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About buldozer

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    Redmond WA
  1. Haystack

    Actually, the backside (aka the regular scrambling route) is not the only and not the easiest (IMO) way to the summit. Several years ago (when I was interested in this mountain) I ascended the main SW face direct (as visible from the North Bend) in a straight line from the col with Little Si to the top of the Haystack summit. I did this hike in both summer and winter conditions, and both times I felt safer on this path rather than I would on "regular scramble" because there were no crowds to throw rocks on me, etc. While I don't recommend doing the entire route from Little Si (I don't even know if it's legal to walk there under the restrictions of current Mt Si Conservation program) it is possible to do just the top part from the end of regular hiking trail (by the rest bench) by walking around the haystack to the left. About ice climbing conditions on haystack itself: there are years when considerable ice forms there, to the point that ice bouldering is a possibility but certainly is not really worth comparing to places like Lilouet, needless to say nothing has formed there this year
  2. New Route on Pyramid Peak

    Thanks, Caveman. The fact that I happen to be born in the same country (and even the same city - Krakow) as Crazy Polish Bob is just an incident but helps to understand his jokes. The other flip of the coin is: in polish Tatra Mountains (where both Bob and myself started our careers) there are lots of more crazy polish climbers who love winter cragging. Last sunday Bob, while hiting the first tool placement, said: "finally it feel like in Tatras!" and I agree. Pyramid in winter is an awesome place that reminds me those Tatra spires, where those crazy polish guys hone. The difference, though, is that Cascades are much more wild (means no crowds above the trails). Feels good to be part of it.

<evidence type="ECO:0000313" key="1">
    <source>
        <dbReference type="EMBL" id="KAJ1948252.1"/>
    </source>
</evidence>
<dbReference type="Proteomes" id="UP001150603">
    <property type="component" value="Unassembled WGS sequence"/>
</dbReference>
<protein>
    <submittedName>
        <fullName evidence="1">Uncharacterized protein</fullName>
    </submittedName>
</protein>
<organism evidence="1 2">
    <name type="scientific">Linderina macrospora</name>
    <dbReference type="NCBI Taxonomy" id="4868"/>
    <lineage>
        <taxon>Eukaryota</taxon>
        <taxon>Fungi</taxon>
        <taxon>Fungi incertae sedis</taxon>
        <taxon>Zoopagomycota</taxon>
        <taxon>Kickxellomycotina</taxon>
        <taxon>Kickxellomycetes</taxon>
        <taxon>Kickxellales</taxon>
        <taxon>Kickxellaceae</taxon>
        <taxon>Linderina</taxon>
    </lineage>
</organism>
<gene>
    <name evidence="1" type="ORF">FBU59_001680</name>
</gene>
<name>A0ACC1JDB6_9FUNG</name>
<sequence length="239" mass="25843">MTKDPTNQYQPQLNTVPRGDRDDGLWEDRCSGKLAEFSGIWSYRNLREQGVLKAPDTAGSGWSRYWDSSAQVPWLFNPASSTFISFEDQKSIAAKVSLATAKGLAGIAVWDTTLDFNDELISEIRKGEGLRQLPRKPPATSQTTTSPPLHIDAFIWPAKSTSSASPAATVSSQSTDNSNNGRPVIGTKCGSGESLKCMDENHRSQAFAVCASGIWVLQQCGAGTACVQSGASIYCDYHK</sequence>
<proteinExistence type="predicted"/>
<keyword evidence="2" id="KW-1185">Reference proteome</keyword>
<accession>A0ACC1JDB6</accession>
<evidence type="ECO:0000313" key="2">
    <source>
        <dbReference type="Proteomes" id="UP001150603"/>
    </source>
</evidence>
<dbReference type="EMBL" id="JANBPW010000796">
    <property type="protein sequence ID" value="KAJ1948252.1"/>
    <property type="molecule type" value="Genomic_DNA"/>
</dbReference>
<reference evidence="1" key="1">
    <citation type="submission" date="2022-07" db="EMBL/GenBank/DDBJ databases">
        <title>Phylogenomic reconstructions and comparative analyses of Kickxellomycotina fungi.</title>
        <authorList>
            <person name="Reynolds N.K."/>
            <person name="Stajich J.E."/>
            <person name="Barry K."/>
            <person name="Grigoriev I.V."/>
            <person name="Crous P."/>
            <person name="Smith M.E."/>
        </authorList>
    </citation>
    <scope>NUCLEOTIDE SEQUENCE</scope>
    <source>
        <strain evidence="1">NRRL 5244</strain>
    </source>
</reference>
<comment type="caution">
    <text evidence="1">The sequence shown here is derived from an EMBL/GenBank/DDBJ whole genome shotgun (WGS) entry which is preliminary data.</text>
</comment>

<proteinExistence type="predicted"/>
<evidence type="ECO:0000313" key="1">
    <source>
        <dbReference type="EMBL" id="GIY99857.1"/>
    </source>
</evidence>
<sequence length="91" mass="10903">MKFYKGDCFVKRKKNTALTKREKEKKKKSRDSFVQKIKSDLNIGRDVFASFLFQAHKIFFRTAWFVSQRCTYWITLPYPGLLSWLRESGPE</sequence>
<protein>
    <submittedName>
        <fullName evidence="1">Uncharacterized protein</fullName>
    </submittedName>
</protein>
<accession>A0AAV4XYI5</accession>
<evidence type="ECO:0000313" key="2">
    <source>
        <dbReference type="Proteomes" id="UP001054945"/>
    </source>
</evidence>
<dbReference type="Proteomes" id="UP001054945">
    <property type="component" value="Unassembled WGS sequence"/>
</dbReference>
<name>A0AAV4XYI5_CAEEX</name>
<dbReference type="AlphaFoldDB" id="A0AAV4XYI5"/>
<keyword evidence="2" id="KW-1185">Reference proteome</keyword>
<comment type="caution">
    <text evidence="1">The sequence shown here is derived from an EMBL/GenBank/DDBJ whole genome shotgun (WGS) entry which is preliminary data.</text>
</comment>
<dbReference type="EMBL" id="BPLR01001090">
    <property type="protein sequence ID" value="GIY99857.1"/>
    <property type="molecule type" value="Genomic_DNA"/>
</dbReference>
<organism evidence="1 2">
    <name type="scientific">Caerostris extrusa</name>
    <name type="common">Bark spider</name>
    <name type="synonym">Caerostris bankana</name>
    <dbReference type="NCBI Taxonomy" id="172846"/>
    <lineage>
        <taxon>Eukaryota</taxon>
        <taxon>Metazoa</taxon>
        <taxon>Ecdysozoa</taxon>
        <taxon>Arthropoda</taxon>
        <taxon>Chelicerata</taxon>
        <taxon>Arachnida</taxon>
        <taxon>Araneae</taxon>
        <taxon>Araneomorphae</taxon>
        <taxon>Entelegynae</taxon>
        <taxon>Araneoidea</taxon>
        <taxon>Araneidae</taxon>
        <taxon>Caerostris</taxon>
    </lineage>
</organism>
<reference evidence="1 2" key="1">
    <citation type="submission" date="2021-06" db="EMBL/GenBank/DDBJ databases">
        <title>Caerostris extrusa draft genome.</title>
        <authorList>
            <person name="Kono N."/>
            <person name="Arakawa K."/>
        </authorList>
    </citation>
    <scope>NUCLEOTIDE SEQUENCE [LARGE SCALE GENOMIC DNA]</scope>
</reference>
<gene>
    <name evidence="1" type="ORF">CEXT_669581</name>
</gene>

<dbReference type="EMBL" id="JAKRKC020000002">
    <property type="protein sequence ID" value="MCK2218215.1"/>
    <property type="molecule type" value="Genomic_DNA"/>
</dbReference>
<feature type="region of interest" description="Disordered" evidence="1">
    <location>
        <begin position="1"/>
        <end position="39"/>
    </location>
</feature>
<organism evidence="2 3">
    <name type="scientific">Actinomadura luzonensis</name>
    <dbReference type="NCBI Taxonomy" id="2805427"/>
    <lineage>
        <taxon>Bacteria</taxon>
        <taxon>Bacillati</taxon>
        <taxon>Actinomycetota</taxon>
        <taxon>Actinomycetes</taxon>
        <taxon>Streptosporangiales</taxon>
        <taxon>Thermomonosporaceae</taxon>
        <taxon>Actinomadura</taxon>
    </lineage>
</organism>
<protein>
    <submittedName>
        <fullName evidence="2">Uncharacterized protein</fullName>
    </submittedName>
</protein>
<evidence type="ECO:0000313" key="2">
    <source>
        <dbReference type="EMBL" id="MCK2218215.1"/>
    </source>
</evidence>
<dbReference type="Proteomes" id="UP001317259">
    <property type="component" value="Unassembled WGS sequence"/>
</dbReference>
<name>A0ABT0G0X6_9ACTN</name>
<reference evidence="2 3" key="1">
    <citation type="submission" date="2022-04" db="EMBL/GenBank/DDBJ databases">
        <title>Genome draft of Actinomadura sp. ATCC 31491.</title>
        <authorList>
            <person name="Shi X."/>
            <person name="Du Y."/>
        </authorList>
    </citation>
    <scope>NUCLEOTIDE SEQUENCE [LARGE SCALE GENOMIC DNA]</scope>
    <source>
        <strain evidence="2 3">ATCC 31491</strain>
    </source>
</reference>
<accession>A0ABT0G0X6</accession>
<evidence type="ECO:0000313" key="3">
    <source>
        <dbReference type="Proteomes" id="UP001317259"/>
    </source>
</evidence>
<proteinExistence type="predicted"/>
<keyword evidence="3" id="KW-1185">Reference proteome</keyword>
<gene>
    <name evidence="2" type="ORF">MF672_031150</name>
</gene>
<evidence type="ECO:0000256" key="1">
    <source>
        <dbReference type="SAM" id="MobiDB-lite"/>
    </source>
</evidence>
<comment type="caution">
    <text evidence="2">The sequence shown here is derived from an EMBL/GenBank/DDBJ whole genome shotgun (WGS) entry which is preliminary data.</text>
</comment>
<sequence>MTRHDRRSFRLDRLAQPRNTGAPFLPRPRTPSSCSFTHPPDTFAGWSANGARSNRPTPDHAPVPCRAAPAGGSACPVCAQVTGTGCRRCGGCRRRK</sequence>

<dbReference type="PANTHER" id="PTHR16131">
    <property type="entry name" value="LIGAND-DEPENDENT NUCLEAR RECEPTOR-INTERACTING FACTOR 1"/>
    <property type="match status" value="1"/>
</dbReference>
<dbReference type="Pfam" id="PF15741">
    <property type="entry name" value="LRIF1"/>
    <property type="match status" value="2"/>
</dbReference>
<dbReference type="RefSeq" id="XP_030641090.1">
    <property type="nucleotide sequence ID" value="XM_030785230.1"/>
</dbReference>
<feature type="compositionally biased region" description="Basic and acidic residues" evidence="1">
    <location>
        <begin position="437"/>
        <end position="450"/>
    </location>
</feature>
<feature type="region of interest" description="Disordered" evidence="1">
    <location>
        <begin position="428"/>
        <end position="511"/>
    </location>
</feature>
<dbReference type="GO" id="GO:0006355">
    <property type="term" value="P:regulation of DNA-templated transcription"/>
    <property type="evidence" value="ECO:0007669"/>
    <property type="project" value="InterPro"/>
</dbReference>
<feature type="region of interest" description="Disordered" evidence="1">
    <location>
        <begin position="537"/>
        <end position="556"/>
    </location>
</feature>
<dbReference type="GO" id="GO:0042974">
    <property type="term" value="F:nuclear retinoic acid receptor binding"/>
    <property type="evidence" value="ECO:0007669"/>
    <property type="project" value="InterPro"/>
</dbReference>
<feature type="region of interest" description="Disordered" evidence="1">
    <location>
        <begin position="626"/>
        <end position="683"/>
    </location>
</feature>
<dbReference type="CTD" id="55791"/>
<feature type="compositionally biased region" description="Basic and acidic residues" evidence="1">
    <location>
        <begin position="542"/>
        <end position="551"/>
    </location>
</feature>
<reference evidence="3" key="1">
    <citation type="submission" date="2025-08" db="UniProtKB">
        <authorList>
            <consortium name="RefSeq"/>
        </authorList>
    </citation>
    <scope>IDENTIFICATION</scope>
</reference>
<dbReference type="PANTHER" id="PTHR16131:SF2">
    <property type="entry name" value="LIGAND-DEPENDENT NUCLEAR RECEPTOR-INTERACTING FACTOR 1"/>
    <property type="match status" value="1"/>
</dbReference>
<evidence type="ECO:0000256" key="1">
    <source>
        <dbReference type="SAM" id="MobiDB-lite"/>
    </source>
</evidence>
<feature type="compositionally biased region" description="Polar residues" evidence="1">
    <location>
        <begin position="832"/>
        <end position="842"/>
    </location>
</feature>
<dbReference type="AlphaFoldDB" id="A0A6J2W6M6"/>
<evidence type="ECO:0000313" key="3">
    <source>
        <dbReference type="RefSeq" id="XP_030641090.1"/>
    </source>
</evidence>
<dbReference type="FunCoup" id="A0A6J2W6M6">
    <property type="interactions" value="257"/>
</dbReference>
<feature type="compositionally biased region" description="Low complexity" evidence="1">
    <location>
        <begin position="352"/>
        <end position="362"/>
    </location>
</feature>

3. New Route on Pyramid Peak

    Yes that's me. Hey, Coley thanks for your part in breaking the trail in front of "Bob's ass". But the fact is: Bob in turn was "dragging our asses" on the climb proper, means he's lead every roped pitch. Enough, no comments. About the descent: Bob was inclined to take shorter NW gully but I was concerned about the snow resting there at perfect 40-45 angle, while www.nwac.noaa.gov was reporting the danger generally higher on SW & NW slopes (I've once survived the 700ft fall in avalanche and I'm very cautious now). So the long way we came down (as in Beckey's book, all the way back to Colonial Glacier), and I remember Bob pronouncing the route's name the first time on this seemingly endless traverse under the Pinnacle. I would suggest this descend to the others although (or mayme because) they will end up walking in the dark just like us "motherfuckers". Chris.